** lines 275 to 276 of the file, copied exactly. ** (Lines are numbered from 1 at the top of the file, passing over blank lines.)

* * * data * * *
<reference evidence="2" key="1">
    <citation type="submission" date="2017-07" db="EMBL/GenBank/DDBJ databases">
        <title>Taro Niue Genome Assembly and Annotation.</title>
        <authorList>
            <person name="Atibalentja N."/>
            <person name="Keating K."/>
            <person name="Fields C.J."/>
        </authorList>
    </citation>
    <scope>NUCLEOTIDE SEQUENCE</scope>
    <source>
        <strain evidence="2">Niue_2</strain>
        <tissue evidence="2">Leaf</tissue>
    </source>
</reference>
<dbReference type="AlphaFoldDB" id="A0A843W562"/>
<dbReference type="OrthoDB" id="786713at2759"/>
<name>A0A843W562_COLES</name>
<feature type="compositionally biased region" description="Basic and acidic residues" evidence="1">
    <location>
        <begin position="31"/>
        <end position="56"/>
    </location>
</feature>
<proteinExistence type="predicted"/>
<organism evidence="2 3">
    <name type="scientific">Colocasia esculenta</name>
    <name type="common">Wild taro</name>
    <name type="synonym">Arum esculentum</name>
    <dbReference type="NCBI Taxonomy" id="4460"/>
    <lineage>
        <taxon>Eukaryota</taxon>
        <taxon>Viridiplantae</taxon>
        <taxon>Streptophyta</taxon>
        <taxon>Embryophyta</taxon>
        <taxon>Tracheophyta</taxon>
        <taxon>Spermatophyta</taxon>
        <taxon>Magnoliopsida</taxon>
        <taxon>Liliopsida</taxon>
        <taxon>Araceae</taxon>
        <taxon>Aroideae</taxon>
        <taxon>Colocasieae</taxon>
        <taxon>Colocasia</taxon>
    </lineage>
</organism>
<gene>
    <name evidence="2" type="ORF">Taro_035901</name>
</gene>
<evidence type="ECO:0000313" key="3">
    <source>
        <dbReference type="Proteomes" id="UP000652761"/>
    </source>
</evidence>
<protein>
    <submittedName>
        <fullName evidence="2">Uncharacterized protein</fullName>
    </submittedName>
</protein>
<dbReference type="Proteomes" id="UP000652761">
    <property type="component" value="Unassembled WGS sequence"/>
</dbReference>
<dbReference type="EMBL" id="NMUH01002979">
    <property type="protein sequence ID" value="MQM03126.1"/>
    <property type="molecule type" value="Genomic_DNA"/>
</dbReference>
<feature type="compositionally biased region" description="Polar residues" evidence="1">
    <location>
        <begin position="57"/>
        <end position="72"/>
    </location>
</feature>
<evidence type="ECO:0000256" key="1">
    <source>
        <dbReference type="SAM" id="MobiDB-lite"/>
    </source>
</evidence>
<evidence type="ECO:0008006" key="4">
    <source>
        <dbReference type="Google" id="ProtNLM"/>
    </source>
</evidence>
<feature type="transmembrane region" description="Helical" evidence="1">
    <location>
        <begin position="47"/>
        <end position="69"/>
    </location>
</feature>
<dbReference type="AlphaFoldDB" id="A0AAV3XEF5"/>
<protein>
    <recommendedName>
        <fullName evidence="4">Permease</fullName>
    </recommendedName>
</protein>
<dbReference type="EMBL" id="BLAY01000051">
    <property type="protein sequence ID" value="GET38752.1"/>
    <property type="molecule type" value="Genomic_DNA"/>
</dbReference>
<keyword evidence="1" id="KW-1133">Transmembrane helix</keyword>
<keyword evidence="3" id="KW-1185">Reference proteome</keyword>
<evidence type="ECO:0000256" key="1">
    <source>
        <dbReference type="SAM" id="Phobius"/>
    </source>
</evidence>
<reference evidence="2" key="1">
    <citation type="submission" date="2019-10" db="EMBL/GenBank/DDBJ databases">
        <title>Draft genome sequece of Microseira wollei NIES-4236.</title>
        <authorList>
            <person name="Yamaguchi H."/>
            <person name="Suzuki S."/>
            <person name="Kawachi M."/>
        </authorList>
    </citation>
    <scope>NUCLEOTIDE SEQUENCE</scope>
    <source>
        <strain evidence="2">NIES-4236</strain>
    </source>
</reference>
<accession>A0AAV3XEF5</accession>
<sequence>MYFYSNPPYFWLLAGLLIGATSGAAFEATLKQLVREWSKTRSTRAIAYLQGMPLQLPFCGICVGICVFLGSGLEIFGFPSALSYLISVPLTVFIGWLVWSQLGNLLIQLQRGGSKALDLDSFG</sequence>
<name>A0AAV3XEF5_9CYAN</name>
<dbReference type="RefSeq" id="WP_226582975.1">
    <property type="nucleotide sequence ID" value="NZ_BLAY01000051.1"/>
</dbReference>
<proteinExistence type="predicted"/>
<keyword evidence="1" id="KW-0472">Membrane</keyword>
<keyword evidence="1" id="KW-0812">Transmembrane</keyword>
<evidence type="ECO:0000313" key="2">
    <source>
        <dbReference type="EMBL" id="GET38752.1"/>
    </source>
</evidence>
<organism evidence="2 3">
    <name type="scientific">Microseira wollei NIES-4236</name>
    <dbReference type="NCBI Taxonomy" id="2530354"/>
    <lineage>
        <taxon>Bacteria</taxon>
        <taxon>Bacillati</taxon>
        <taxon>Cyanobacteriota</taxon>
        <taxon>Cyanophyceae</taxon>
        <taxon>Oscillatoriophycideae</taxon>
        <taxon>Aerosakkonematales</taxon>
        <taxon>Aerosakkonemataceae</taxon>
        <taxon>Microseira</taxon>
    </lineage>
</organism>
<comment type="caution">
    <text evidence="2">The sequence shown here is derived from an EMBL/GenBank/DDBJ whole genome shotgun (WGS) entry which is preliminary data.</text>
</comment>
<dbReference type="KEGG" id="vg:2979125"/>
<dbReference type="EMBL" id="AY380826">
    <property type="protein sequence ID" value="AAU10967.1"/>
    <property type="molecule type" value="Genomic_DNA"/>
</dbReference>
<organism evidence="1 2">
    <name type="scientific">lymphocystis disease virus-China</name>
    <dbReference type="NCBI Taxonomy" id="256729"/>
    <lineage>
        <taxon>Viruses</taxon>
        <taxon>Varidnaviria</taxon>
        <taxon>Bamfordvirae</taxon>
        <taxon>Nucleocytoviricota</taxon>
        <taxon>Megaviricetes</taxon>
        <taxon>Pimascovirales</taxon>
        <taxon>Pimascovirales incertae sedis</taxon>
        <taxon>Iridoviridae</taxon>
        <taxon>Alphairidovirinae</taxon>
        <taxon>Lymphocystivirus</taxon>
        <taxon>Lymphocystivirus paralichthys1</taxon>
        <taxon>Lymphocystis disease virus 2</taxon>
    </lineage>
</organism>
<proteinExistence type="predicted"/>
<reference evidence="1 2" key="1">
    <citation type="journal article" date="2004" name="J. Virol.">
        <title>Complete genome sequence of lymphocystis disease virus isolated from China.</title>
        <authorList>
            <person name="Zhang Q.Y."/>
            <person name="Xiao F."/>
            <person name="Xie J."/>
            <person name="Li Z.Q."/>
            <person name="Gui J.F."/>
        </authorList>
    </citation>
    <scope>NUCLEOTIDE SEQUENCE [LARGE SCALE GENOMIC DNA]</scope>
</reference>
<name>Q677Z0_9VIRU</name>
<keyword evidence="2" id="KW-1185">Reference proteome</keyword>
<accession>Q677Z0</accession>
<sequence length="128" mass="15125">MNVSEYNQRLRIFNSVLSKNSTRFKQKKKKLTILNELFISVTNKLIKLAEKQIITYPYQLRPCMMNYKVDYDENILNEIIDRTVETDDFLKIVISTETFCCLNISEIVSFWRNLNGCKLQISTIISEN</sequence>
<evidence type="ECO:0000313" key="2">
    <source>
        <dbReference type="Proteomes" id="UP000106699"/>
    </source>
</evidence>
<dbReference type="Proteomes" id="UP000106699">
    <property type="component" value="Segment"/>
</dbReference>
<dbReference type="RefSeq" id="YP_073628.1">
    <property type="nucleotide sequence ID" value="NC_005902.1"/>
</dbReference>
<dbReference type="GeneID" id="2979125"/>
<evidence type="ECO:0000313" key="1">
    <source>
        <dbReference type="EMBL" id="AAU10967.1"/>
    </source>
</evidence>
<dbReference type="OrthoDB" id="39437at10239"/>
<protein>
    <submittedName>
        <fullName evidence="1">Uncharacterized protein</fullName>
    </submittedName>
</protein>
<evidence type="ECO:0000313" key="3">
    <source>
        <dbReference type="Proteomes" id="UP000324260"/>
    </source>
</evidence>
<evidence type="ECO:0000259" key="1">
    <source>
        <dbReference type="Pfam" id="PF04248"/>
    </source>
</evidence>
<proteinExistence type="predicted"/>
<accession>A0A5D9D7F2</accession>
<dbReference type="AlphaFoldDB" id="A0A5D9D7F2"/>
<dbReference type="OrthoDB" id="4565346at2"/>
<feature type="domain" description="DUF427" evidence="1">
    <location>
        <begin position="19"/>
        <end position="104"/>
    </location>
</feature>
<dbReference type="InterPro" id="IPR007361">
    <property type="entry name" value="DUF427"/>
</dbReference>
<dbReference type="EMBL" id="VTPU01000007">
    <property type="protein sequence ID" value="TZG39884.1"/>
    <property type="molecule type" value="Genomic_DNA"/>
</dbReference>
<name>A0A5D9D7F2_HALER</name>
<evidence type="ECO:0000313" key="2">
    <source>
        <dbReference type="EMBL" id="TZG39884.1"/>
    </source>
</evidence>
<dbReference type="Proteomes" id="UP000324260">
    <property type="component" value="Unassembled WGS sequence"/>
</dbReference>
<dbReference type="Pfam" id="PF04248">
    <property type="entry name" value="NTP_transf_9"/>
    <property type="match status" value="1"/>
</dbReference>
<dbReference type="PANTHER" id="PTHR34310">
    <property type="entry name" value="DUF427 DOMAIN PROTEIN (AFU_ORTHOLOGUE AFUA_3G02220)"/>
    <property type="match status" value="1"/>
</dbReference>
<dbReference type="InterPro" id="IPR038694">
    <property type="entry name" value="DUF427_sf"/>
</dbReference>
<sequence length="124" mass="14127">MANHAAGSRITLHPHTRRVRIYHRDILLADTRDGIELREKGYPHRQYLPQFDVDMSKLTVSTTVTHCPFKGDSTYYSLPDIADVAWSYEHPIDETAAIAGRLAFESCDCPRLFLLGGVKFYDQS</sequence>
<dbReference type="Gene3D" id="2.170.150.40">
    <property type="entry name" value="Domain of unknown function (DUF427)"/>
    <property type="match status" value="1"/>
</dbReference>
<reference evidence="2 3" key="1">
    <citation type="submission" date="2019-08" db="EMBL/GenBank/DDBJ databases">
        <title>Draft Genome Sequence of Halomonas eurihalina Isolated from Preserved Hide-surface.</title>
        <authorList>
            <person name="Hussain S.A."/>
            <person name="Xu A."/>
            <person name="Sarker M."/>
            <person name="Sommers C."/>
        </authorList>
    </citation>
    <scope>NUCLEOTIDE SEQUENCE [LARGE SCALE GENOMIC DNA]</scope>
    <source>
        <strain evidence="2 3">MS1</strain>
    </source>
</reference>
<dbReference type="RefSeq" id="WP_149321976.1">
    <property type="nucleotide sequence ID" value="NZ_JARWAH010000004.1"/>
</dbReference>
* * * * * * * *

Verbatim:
    </citation>
    <scope>NUCLEOTIDE SEQUENCE [LARGE SCALE GENOMIC DNA]</scope>